Friday, May 17, 2013

Orion Magazine and Urban Nature and Urban Ecology

Yesterday I participated in a live web event with Orion Magazine discussing urban ecology and urban nature.

The podcast should be available here orion magazine podcast

Orion Magazine began in 1982, and I first began reading it in my last year of college in 1984. By far, it is the most interesting and important environmental magazine for its focus on the nature/culture divide and its support by the best American nature writers. Go subscribe today!

The panel for the podcast consisted of academic ecologists from Chicago and Montreal...and me. I had never done this kind of "talk in a barrel" where we are all on a conference call to chat. Awkward and we mostly talked about ecology and the discipline of ecology rather than nature, but it is hard to do much in an hour. I was taken by the contrast between my experience in Texas and their northern concerns - Chicago Wilderness and Montreal's buried streams, and their grounding in academia and community with my odd life as a public utility/city government/semi-academic.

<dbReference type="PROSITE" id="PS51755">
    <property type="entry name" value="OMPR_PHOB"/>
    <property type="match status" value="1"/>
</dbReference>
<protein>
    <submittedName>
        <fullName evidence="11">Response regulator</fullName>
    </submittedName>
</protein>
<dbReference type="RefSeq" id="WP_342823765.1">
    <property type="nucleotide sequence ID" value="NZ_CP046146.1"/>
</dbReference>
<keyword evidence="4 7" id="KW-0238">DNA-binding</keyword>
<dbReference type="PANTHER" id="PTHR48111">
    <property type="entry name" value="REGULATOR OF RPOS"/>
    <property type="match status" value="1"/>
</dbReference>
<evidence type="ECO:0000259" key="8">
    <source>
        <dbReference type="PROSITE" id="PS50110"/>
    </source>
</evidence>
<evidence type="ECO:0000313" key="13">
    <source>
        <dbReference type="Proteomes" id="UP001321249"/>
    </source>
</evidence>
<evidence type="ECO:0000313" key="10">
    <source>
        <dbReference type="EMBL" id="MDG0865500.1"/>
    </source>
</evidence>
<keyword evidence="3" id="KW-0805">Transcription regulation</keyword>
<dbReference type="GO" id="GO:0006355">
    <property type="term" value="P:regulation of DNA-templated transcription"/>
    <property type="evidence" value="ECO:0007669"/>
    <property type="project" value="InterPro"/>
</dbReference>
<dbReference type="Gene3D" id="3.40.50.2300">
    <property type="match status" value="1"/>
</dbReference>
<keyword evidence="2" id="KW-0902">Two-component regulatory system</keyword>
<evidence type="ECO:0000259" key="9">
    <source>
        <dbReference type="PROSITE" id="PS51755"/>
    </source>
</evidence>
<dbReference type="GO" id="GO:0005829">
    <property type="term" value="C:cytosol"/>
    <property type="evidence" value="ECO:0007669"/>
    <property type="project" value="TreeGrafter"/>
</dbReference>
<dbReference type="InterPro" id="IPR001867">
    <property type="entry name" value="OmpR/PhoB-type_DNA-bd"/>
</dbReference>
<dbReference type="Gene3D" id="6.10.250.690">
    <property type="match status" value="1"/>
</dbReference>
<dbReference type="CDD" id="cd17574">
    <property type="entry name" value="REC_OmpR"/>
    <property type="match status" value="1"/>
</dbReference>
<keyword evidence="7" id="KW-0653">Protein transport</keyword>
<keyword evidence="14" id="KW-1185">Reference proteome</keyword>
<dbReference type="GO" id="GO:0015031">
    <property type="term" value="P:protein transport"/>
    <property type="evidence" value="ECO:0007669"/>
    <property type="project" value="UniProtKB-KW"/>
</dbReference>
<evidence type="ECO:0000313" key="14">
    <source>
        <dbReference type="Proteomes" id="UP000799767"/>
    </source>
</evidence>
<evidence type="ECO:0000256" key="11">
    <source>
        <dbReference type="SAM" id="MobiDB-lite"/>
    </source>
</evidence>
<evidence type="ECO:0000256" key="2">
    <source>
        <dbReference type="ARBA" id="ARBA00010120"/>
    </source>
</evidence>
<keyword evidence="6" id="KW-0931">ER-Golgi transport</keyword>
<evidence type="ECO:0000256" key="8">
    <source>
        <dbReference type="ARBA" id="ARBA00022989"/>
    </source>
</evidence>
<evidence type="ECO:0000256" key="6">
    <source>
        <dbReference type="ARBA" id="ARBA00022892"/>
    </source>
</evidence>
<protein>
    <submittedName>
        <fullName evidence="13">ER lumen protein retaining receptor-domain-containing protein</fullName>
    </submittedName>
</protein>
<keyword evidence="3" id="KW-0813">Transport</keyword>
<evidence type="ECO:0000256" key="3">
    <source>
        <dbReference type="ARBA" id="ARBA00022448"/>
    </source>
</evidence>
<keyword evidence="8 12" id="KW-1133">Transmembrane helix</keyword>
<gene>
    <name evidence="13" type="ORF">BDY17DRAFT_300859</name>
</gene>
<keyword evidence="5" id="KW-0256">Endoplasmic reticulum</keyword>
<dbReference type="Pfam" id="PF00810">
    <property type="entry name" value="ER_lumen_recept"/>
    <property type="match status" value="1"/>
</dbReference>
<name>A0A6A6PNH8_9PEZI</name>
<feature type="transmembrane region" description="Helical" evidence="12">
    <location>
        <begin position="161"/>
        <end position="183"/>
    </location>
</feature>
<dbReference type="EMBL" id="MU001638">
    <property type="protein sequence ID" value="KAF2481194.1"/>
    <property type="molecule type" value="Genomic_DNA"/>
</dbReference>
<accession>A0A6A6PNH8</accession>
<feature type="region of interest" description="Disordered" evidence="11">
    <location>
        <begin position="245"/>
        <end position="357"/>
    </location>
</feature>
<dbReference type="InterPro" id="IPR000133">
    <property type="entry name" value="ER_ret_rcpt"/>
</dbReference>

So I am chewing on some of the contrasts and some of the realizations that emerged as I reflect on this experience. I will be posting separate reflections on these over the next week.

But today my strongest reaction is how much work there is to do on reassessing our expectations of urban nature [and all nature] around fundamental concepts nature and ecology. And how much work we need to do in environmental history of the Americas.


Anonymous said...

One only need look to marginal/interstitial habitats, particularly in cities, to observe communities of organisms that are by their nature uniquely suited to adapting to climate changes.

Anonymous said...